Maritime autonomy for safe, fuel efficient port operations


The EPSRC Centre for Doctoral Training in Net Zero Maritime Energy solutions (N0MES) has a 4-year funded PhD place available for an exceptional researcher. With the support of the University of Liverpool (UoL), Liverpool John Moores University (LJMU) and 33 maritime energy sector partners, N0MES PGRs will pursue new, engineering-centred, interdisciplinary research to address four vital net zero challenges currently facing the North West, the UK and beyond:

a) Energy generation using maritime-based renewable energy (e.g. offshore wind, tidal, wave, floating solar, hydrogen, CCS);

b) Distributing energy from offshore to onshore, including port- and hinterland-side impacts and opportunities;

c) Addressing the short- and long-term environmental impacts of offshore and maritime

environment renewable energy generation, distribution and storage; and

d) Decommissioning and lifetime extension of existing energy and facilities.

Project Description

Maritime decarbonisation requires safe, fuel efficient ship operations in proximity to ports.  This project examines the role of autonomy in achieving this goal, and in particular the effective combination of machine and human domains in busy, hazardous port environments.  Two overriding imperatives in the implementation of autonomous operations across the sector are: (i) assurance of vessel and crew safety, and (ii) optimal routing and manoeuvring to reduce unnecessary energy use and prevent economic losses. 

The project aims to establish robust functional allocation for effective human-machine operation of autonomous vessels. The advantage of a human-agent partnership is that each element has its own strengths and weaknesses, and together they have the potential of being more effective than the sum of their parts. Whilst there is good understanding of the Allocation of Function, there is little guidance on communication and designing for shared mental models. Trust in autonomy is also immerging as a challenge for Human-AI implementation; factors associated with trust can be categorized as human influences (e.g., individual differences in terms of personality, experience), machine influences (e.g., robotic platform, levels of automation, failure rates, false alarms), and environmental influences (e.g. task type, operational environment, shared mental models).

The research approach aims to test the robustness of autonomous systems in dynamic and uncertain port environments. The research will develop use cases that evidence verification and validation, incorporate human values and ethics, meet regulatory requirements, and are tailored to the needs of maritime users and stakeholders to ensure they are explainable, understandable and accountable.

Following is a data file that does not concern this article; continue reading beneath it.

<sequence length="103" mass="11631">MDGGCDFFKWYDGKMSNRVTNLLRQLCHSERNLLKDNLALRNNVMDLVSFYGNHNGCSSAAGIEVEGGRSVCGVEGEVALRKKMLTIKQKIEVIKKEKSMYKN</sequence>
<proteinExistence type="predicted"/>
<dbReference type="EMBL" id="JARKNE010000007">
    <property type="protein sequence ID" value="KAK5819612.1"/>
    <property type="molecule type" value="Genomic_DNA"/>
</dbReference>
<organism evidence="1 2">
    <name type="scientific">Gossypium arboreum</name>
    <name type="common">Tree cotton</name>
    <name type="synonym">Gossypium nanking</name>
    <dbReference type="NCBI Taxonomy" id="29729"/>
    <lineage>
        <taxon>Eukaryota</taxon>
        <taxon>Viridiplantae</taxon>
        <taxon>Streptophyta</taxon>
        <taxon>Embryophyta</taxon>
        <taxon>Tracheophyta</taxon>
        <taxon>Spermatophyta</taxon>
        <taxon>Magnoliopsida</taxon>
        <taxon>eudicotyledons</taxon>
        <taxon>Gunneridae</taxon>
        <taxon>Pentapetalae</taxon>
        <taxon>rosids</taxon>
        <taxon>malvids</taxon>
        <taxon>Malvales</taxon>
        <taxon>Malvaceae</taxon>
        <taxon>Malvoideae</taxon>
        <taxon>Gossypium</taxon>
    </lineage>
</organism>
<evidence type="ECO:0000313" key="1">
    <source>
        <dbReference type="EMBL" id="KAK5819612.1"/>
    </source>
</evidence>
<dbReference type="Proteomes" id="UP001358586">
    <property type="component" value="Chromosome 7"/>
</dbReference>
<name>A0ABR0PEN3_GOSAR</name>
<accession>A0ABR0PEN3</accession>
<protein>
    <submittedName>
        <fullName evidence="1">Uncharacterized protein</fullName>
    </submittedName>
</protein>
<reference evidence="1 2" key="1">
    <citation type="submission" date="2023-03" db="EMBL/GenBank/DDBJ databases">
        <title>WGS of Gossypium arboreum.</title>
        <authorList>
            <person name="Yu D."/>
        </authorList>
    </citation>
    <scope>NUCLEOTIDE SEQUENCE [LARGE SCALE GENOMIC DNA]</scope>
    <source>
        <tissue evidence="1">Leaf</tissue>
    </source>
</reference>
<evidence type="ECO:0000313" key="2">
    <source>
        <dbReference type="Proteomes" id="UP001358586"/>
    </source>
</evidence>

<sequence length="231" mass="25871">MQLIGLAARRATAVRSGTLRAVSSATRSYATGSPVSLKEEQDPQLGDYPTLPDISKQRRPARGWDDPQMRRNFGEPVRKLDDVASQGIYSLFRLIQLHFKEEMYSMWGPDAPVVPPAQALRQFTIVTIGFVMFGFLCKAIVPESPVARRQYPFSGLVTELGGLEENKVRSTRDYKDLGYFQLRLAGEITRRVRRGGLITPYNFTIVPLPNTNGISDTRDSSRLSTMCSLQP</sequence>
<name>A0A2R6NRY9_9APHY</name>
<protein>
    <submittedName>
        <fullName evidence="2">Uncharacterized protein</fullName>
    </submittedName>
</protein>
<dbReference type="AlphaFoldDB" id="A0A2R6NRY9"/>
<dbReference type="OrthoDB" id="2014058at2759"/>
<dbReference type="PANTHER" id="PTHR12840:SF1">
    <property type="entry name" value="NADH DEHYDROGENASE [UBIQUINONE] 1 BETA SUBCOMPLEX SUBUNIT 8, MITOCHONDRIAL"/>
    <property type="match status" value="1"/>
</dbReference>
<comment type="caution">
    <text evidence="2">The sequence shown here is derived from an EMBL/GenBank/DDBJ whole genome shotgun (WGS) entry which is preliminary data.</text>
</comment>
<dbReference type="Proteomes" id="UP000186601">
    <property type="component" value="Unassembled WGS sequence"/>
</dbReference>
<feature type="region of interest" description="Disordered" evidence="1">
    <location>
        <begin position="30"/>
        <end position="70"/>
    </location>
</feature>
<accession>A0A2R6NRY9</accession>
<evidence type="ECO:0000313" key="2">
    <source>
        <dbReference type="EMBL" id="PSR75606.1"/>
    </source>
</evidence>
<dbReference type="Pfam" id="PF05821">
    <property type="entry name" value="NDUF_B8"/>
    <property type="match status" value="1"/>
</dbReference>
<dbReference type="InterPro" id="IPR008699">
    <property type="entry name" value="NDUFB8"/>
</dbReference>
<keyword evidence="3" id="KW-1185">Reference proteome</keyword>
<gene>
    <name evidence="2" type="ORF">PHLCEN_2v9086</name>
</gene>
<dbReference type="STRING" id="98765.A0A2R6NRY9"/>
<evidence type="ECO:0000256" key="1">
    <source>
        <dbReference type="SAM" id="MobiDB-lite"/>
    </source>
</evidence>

The project will apply novel data analysis and artificial intelligence technologies (AI) to provide new insights and opportunities for autonomous vessel navigation, particularly in the assimilation and upcycling of existing and sometimes redundant ‘big data’. Applying such methods to existing data allows for the enhancement of current tried and tested datasets, can provide better characterization of the maritime environment, advanced forecasting and early warning capabilities, and data for training new AI hazard and collision avoidance models.

Industrial partner: MarRI-UK and BMT


We want all of our staff and Students to feel that Liverpool is an inclusive and welcoming environment that actively celebrates and encourages diversity. We are committed to working with students to make all reasonable project adaptations including supporting those with caring responsibilities, disabilities or other personal circumstances. For example, If you have a disability you may be entitled to a Disabled Students Allowance on top of your studentship to help cover the costs of any additional support that a person studying for a doctorate might need as a result.

We believe everyone deserves an excellent education and encourage students from all backgrounds and personal circumstances to apply.

Applicant Eligibility

Candidates will have, or be due to obtain, a Master’s Degree or equivalent from a reputable University in an appropriate field of Engineering. Exceptional candidates with a First Class Bachelor’s Degree in an appropriate field will also be considered.

Application Process

Candidates wishing to apply should complete the University of Liverpool application form [How to apply for a PhD - University of Liverpool] applying for a PhD in Environmental Sciences and uploading: Degree Certificates & Transcripts, an up-to-date CV, two academic references and a supporting statement [maximum 300 words] detailing; what inspires you within this project, how your skill set matches the project, up to 3 examples showing your commitment to science, piece of science that excites you & anything else to support your application.


Candidates wishing to discuss the research project should contact the primary supervisor Jonny Higham [], those wishing to discuss the application process should discuss this with the CDT Manager Matt Fulton [].

Tel No. for Enquiries: 0151 795 7715


Open to students worldwide

Funding information

Funded studentship

The EPSRC funded Studentship will cover full tuition fees of £4,786 per year and pay a maintenance grant for 4 years, starting at the UKRI minimum of £19,237 pa. for 2024-2025. The Studentship also comes with access to additional funding in the form of a research training support grant which is available to fund conference attendance, fieldwork, internships etc.

EPSRC Studentships are available to any prospective student wishing to apply including international students. Up to 30% of our cohort can comprise of international students and they will not be charged the fee difference between UK and international rate.